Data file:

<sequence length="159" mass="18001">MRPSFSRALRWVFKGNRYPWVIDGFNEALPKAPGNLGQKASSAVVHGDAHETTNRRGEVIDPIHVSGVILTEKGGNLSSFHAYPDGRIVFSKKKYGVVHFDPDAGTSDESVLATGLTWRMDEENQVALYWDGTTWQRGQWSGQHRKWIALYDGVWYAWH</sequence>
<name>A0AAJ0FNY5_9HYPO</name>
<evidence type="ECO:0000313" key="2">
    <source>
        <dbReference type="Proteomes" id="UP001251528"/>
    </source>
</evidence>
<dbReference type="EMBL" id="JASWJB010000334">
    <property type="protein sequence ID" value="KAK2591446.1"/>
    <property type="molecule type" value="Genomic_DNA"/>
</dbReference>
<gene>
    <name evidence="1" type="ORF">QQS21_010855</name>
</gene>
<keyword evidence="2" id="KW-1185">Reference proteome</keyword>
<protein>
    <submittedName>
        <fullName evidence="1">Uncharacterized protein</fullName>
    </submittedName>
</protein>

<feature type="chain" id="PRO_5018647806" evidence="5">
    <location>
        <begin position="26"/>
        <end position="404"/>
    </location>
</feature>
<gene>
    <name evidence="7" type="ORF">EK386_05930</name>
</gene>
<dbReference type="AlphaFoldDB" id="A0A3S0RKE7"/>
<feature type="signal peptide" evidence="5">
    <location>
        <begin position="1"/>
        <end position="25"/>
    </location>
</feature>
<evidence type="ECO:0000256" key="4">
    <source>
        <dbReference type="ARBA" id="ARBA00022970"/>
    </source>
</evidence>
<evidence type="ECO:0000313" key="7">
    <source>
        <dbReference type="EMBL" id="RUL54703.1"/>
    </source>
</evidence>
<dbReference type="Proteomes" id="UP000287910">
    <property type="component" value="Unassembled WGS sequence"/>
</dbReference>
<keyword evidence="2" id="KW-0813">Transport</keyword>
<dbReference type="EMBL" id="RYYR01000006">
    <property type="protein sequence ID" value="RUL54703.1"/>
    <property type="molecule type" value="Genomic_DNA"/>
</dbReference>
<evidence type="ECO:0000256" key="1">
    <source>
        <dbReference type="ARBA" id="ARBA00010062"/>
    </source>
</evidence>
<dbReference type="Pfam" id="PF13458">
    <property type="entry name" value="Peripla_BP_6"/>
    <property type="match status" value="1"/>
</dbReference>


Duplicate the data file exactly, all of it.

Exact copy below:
<sequence length="159" mass="18001">MRPSFSRALRWVFKGNRYPWVIDGFNEALPKAPGNLGQKASSAVVHGDAHETTNRRGEVIDPIHVSGVILTEKGGNLSSFHAYPDGRIVFSKKKYGVVHFDPDAGTSDESVLATGLTWRMDEENQVALYWDGTTWQRGQWSGQHRKWIALYDGVWYAWH</sequence>
<name>A0AAJ0FNY5_9HYPO</name>
<evidence type="ECO:0000313" key="2">
    <source>
        <dbReference type="Proteomes" id="UP001251528"/>
    </source>
</evidence>
<dbReference type="EMBL" id="JASWJB010000334">
    <property type="protein sequence ID" value="KAK2591446.1"/>
    <property type="molecule type" value="Genomic_DNA"/>
</dbReference>
<gene>
    <name evidence="1" type="ORF">QQS21_010855</name>
</gene>
<keyword evidence="2" id="KW-1185">Reference proteome</keyword>
<protein>
    <submittedName>
        <fullName evidence="1">Uncharacterized protein</fullName>
    </submittedName>
</protein>

<feature type="chain" id="PRO_5018647806" evidence="5">
    <location>
        <begin position="26"/>
        <end position="404"/>
    </location>
</feature>
<gene>
    <name evidence="7" type="ORF">EK386_05930</name>
</gene>
<dbReference type="AlphaFoldDB" id="A0A3S0RKE7"/>
<feature type="signal peptide" evidence="5">
    <location>
        <begin position="1"/>
        <end position="25"/>
    </location>
</feature>
<evidence type="ECO:0000256" key="4">
    <source>
        <dbReference type="ARBA" id="ARBA00022970"/>
    </source>
</evidence>
<evidence type="ECO:0000313" key="7">
    <source>
        <dbReference type="EMBL" id="RUL54703.1"/>
    </source>
</evidence>
<dbReference type="Proteomes" id="UP000287910">
    <property type="component" value="Unassembled WGS sequence"/>
</dbReference>
<keyword evidence="2" id="KW-0813">Transport</keyword>
<dbReference type="EMBL" id="RYYR01000006">
    <property type="protein sequence ID" value="RUL54703.1"/>
    <property type="molecule type" value="Genomic_DNA"/>
</dbReference>
<evidence type="ECO:0000256" key="1">
    <source>
        <dbReference type="ARBA" id="ARBA00010062"/>
    </source>
</evidence>
<dbReference type="Pfam" id="PF13458">
    <property type="entry name" value="Peripla_BP_6"/>
    <property type="match status" value="1"/>
</dbReference>